* U.S. dollar falls after Yellen's speech
* Concerns hurricane could disrupt U.S. supplies
* Refinery closures trigger gasoline price jump
* U.S. oil rig count drops four this week-Baker Hughes
* OPEC/non-OPEC producers mull extension of output cut (Adds settlement prices, gasoline crack spreads easing)
NEW YORK, Aug 25 (Reuters) - Oil prices rose nearly 1 percent on Friday as the dollar fell and the U.S. Gulf Coast braced for Hurricane Harvey, which could become the biggest storm to hit the United States mainland in more than a decade.
The dollar, in which oil is priced, fell after Federal Reserve Chair Janet Yellen made no reference to U.S. monetary policy in her speech at the annual central bank research conference in Jackson Hole, Wyoming.
Harvey became a Category 2 storm as it crossed the Gulf of Mexico with winds of 110 mph (175 kph), 145 miles (235 km) off Port O'Connor, Texas, the National Hurricane Center said.
Refineries, terminals, onshore and offshore production operations and other infrastructure have shut or begun storm preparations with Harvey set to make landfall on the Texas coast on Friday night or early on Saturday as a Category 3 hurricane.
The NHC, which has warned that catastrophic flooding was expected across portions of southern and southeastern Texas, expects Harvey to move slowly and linger over Texas for days.
Some tracking models show the storm could circle back out over Gulf waters after making landfall, and then take aim at Houston midweek, giving the nation's four most populous city a double dose of rain and wind.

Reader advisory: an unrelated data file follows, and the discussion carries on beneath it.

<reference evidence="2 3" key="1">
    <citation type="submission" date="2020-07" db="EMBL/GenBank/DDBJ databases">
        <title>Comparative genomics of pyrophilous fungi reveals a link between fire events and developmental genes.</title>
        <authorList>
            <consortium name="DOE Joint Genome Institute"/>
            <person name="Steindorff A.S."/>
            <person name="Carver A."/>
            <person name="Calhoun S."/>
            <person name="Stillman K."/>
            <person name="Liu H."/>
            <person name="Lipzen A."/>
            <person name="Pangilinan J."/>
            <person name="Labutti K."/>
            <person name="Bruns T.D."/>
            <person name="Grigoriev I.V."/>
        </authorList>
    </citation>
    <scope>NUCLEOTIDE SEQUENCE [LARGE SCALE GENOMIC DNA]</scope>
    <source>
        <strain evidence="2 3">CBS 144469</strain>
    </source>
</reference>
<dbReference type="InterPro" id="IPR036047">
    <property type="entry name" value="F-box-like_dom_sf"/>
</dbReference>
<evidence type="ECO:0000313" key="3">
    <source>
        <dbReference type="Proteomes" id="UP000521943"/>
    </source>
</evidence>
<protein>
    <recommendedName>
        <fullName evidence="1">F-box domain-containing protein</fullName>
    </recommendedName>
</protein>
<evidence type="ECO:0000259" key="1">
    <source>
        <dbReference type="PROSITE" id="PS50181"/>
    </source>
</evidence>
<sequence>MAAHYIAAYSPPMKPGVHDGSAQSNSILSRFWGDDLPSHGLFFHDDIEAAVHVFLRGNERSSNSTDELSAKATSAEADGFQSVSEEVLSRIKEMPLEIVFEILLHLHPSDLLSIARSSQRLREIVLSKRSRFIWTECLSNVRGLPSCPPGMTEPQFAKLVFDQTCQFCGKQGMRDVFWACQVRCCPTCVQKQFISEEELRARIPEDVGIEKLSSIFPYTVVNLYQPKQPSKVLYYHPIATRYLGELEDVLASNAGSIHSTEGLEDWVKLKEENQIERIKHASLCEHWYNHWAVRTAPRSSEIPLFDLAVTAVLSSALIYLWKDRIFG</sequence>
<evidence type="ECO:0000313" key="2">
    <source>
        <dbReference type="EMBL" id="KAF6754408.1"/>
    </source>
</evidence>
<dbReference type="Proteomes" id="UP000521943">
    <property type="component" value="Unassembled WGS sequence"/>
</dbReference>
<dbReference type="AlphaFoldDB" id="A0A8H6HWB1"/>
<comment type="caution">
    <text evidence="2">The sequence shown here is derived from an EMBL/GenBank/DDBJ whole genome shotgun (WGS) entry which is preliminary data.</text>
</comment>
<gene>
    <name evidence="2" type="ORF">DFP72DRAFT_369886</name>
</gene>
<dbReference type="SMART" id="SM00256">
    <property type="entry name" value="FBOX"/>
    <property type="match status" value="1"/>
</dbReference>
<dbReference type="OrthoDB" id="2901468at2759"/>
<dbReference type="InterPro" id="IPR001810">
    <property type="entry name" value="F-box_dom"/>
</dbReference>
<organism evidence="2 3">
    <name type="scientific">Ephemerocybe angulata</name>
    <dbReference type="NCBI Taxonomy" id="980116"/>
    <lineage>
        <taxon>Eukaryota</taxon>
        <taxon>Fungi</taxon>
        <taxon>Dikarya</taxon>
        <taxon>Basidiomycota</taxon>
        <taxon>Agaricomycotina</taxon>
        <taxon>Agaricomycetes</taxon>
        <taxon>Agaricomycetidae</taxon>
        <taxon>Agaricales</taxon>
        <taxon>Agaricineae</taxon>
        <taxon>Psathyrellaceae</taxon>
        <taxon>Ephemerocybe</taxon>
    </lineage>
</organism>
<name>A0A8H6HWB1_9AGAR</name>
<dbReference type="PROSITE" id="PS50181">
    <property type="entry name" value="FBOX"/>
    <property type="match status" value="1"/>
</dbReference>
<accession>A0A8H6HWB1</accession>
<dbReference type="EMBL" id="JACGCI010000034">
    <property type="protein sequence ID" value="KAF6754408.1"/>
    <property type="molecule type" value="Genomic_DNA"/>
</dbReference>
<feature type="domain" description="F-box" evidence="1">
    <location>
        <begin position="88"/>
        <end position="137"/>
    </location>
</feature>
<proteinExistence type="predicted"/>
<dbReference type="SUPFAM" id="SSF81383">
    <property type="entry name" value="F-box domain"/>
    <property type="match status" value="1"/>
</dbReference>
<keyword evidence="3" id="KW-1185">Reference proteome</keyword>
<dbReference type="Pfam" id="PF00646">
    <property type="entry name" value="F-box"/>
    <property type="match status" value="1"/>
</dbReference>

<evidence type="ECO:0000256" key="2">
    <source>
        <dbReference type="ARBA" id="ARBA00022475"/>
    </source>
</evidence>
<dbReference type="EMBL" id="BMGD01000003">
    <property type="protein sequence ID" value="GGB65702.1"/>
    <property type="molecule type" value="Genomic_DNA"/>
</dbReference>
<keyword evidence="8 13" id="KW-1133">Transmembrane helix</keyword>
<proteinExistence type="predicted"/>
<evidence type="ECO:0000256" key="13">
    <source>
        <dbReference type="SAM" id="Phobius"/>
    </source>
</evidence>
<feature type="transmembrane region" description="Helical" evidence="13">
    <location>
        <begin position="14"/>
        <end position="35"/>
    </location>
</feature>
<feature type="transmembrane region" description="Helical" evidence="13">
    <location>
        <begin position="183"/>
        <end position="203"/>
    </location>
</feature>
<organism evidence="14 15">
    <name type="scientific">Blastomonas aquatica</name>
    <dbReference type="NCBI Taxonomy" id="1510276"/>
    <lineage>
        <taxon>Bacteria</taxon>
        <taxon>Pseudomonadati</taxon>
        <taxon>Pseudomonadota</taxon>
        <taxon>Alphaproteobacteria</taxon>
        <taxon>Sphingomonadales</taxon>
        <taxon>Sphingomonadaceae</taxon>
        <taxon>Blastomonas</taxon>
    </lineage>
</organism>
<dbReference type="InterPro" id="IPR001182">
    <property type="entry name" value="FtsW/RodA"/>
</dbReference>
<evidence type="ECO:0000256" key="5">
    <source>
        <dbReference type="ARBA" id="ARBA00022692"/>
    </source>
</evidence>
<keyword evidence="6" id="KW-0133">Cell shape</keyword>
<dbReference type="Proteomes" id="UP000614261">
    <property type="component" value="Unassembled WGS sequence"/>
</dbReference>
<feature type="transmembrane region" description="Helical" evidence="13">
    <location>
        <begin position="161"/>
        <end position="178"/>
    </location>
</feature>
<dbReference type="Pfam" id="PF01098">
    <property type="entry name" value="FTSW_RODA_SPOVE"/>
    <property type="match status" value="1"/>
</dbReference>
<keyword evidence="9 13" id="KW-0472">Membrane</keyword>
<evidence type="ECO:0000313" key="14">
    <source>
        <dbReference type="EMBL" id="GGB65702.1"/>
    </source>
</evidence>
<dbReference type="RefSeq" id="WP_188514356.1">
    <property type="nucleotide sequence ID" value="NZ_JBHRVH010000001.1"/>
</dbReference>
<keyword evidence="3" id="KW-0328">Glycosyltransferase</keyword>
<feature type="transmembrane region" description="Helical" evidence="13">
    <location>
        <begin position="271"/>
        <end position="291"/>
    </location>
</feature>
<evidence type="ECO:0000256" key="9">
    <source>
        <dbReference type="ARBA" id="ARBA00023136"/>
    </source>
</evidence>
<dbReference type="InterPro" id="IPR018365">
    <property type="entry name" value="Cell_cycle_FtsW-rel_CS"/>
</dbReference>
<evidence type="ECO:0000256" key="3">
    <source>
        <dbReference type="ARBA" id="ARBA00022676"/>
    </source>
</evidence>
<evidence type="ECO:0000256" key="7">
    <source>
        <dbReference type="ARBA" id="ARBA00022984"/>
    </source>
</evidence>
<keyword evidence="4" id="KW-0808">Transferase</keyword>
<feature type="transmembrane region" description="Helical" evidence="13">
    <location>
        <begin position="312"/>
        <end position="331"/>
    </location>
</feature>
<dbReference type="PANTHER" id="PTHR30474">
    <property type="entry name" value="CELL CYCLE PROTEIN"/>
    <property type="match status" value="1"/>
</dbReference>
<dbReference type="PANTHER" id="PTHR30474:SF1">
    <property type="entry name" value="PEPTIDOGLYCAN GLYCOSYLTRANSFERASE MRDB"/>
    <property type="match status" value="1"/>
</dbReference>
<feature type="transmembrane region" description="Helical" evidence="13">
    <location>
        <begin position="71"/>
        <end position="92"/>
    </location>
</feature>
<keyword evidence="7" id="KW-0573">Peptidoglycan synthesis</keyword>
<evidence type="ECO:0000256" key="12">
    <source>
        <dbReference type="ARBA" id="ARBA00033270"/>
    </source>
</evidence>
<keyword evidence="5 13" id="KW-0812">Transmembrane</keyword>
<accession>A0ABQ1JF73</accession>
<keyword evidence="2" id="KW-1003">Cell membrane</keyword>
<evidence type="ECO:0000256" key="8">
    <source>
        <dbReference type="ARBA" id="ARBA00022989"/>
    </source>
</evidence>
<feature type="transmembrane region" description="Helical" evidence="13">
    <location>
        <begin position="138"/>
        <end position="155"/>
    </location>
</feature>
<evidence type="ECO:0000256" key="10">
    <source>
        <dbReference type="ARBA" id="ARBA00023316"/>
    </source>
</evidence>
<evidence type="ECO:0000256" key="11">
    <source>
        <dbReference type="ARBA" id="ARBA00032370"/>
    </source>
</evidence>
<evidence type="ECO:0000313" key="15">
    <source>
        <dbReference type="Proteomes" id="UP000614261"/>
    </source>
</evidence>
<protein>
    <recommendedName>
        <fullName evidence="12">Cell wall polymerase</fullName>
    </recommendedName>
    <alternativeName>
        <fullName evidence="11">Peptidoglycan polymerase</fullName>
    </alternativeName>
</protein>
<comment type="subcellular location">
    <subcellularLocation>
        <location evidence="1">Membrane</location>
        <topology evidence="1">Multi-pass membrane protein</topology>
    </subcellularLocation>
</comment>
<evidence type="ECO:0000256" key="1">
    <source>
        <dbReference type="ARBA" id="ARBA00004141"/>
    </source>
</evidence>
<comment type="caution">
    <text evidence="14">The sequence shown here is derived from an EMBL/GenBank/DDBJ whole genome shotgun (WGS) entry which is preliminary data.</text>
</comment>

U.S. crude futures settled up 44 cents, or 0.9 percent, at $47.87 a barrel but down 1.3 percent on the week.
Brent crude ended 37 cents, or 0.7 percent, higher at $52.41 and down 0.6 percent on the week.
U.S. gasoline futures pared gains and ended a shade firmer after hitting their strongest levels in four months and the highest in three years for this time of year as traders booked profits and worries over supply shortages have already been priced in, market participants said.
Gasoline crack spreads <RBc1-CLc1, an indicator of refining profits, plunged 6 percent after it had surged about 12 percent on Thursday and hit the highest level seasonally in five years earlier on Friday.
Gulf Coast conventional cash gasoline prices <RU-DIFF-USG for shipment on the Colonial Pipeline were seen hitting a near three-year high.
"The inmates are running the asylum in gasoline and distillate with cracks and spreads up strongly as the latest forecasts show 20 inches (51 cm) of rain for the Corpus to Houston area of Texas," said Scott Shelton, broker at ICAP in Durham, North Carolina.
"Wind and rain and the unknown effects of both generate a 'Get me flat' mentality in futures and the cash markets which has resulted in strength in both."
Energy companies have pulled workers from offshore oil platforms and halted onshore drilling in south Texas.
A little less than 10 percent of offshore U.S. Gulf of Mexico crude output capacity and nearly 15 percent of natural gas production had been halted by midday on Thursday, government data showed.
Three refineries in Corpus Christi and one farther inland at Three Rivers were shutting down ahead of the storm. Two others reduced output as ports were closed.
Texas is home to 5.6 million barrels per day of refining capacity, and Louisiana has 3.3 million barrels.
Beyond the storm's potential impact on the oil industry, crude remains in ample supply globally despite efforts led by the Organization of the Petroleum Exporting Countries (OPEC) to hold back production to prop up prices.
A joint OPEC and non-OPEC monitoring committee said an extension to the supply pact beyond March was possible, though not yet decided.
Part of the reason for the crude glut has been a 13 percent jump in U.S. output since mid-2016 to 9.53 million bpd, close to the record 9.61 million bpd hit in June 2015.<C-OUT-T-EIA>
U.S. energy firms cut oil rigs for a second week in a row according to Friday data from Baker Hughes. Drillers cut four oil rigs in the week to Aug. 25, bringing the total count down to 759.
(Additional reporting by Devika Krishna Kumar in New York, Christopher Johnson in London, Henning Gloystein in Singapore and Ahmad Ghaddar in London; Editing by Marguerita Choy and David Goodman)